DEWALT 20V MAX Cordless Drill and Impact Driver, Power Tool Combo Kit with 2 Batteries and Charger (DCK240C2)

£39.495
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DEWALT 20V MAX Cordless Drill and Impact Driver, Power Tool Combo Kit with 2 Batteries and Charger (DCK240C2)

DEWALT 20V MAX Cordless Drill and Impact Driver, Power Tool Combo Kit with 2 Batteries and Charger (DCK240C2)

RRP: £78.99
Price: £39.495
£39.495 FREE Shipping

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A cordless drill is a DIY essential, allowing you to work in any space without having to rely on a power source. Find something to suit any job or budget from our range of cordless drills from brands including Makita, DeWalt and Bosch. Drill driver: If you want a no-frills drill you can use for a variety of tasks around the home, consider a drill driver. The most common type of drill, these can be used to drill holes in everything from walls to wood to masonry, and drive screws, too. They’re lighter than the more powerful drills below, which makes them more manoeuvrable for awkward-to-reach jobs. They will struggle with tougher jobs, however, as they don’t have the powerful motors or high-torque designs of the other tools below. Whether you’re a trade professional or home DIYer, a cordless combi drill is an essential tool. With a choice of drill bits available to suit a variety of materials, they’re incredibly versatile. Whether you prefer a Makita drill or a DeWalt drill, we have a wide selection to choose from, so you can easily find what you need to complete your project with ease.

Combi drill: If you need to drill into tougher materials such as metal or concrete, and also drive screws, your first port of call should be a combi drill. These cope with basic everyday drilling and screwdriving tasks, but often offer improved torque for more demanding jobs and also add a basic hammer function that can break through harder materials. They’re pricier than standard drill drivers and not as powerful as a high-end hammer or SDS rotary hammer, though. If you’ll be using your new drill fairly regularly and are able to cough up a little more, you’ll be hard-pressed to find a better tool than the DeWalt hammer drill. It isn’t one for the occasional DIY-er, but regular users will appreciate the drill’s low vibration levels, which will make long drilling sessions easier on the arm. It also comes with a handy hammer-only mode – a feature you won’t find on cheaper models. They normally use hex-shank driver bits, and while you can theoretically use specific impact-ready drill bits (standard drill bits may break due to the combination of rotation and concussive force), this isn’t what they’re designed for, and they’re not as suited to millimetre-precise jobs. Driving screws is their forte. Where you might need to drill a hole for screws with a traditional drill, then swap between drill and driver bits, you can get away with a smaller pilot hole then use the impact driver to drive the screw in. On softer wood or where there’s less precision needed, you might even be able to get away without the pilot hole. This can seriously save you time and effort when you’re working on a major project.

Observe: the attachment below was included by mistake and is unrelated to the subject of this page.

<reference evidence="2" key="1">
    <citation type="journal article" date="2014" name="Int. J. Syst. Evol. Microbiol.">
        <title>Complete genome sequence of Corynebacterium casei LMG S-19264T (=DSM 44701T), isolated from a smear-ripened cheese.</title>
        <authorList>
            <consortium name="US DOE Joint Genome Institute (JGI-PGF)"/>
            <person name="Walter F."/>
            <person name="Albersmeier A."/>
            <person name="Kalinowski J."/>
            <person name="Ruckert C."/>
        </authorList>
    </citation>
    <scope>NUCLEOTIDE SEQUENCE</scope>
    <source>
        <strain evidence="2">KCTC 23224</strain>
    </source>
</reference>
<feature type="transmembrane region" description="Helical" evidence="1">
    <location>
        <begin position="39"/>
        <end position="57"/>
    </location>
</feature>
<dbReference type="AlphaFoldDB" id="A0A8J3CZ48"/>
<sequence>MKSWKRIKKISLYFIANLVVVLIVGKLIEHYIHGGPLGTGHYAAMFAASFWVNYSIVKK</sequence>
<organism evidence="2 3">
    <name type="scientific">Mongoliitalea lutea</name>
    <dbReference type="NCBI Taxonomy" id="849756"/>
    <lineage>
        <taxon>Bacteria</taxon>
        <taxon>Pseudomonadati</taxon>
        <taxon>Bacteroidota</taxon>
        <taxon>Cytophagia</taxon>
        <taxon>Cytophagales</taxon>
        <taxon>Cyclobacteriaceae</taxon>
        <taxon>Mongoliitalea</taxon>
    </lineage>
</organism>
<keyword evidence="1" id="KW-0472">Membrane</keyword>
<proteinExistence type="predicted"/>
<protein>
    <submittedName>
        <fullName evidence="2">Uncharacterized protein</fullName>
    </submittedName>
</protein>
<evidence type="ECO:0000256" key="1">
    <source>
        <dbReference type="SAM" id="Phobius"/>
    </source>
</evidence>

The best cordless drills you can buy in 2023

And while it seems a little on the pricey side, it comes complete with two 20V batteries and a charger, with the latter charging the battery within an hour, or to 75% in half an hour with fast charging. You can also share your batteries with other tools in the Worx range. If you’re looking for a combi drill with a little extra firepower, this one is an excellent choice. The one downside with all this power is that, once fitted with a 2.5mAh, 18V battery, you’re looking at a weight of 1.54kg, so it’s going to be tougher on an outstretched arm than the lighter combi drills or Makita’s T110D. Just bear in mind, too, that you’ll need to budget for a battery and charger if you haven’t already invested in Ryobi’s One+ system. The R18IDBL is more of a specialist than the other cordless drills on test, but it’s streets ahead for driving screws.

You’ll generally find that a full charge takes between one and three hours, with some batteries and chargers having a fast charge feature that gets you 80% within an hour. Once charged, you should be good to go for a couple of hours of drilling. However, that depends on how many holes you drill, the speed and torque settings you use, the size of the bit and the material you’re drilling into – as well as whether you use a hammer or impact action, as this runs down the battery faster than straight rotary use.

From daily DIY to bigger projects, these are our favourite cordless drill drivers, hammer drills, impact drivers and SDS drills for the job



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